Posted tagged ‘wind power’

Already Discounted

April 26, 2010

Headlines in todays papers cry that the “signs” all point to the end of the recession. You might ask, especially if you are unemployed or a public service employee awaiting a pending layoff due to budget shortfalls, what “signs”?

One sign is the stock market which is now above 11,000 and looks like it still has a lot of momentum. The sages say the stock market is always priced at what the near future will bring, they say it has already discounted the recovery and its high price reflects that.  If the market keeps rising, sages predict a stronger economy and more jobs.

More traditional economists point to factory inventory levels and orders placed upon these factories. These indicators, too, are positive because inventories are low and orders are beginning to mount up. Businessmen do not want to lose orders and will react by running their factories more. In short they will hire workers and buy more from others who in turn must hire more workers.

Memories are short. Most workers remember the last boom driven by the housing industry. New homes coupled with the real estate boom combined to both employ a lot of Americans and to create the allure of increased wealth through property appreciation. The lesson that should have been learned is that there are only so many houses that Americans can afford so building more does no one a favor. Another lesson is your house or property is worth only what someone else will pay for it. I wonder whether the market has discounted these realities too?

Balance holds the keys to the future. Our economy needs some value creating engines that will produce earnings and enable workers to buy other goods and services. We can’t all work at Starbucks, and we also cannot all build houses.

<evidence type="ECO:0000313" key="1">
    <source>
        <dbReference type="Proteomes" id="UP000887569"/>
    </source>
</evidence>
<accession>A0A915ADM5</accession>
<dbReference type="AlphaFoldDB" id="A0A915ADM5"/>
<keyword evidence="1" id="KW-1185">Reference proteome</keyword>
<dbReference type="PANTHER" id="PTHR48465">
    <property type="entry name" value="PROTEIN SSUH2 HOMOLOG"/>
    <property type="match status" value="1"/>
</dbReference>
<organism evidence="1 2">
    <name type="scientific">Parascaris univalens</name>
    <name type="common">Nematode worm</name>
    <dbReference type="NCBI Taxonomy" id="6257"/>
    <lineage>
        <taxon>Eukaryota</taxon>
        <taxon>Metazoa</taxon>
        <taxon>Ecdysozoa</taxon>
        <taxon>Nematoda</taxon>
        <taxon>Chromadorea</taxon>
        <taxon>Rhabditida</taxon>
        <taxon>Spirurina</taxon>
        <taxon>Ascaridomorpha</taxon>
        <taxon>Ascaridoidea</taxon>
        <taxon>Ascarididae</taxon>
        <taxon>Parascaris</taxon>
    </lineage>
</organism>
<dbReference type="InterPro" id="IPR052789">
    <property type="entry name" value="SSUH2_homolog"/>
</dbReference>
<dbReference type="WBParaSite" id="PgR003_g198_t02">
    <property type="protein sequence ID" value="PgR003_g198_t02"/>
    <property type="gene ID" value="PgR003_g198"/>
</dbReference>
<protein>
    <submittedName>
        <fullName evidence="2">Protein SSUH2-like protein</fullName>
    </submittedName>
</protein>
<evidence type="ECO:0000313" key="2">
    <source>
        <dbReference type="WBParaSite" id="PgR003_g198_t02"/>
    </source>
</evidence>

Alternative energy projects offer one of the greatest areas of new jobs and new wealth creation. From sequestering carbon dioxide from the burning of coal to the conversion of wind and solar energy into electricity to power our cars, heat our homes, and light our paths, these type of projects can be game changers.

General manufacturing (anything from underwear to toys to furniture to garden equipment) should also be a candidate for new jobs. These jobs probably won’t look like the ones that once existed here before exiting to China and other southeast Asian locations. They will need to have a higher “tech” component that in turn will allow manufacture at quality and productivity levels that can support good pay and competitive prices.

Both of these sources of new jobs will not be overnight happenings. They both require time and patience. They both will require a steady hand to guide the necessary investments with a promise of an adequate return. They both can support an American manufacturing rebirth.

I wonder whether the market has discounted these too?

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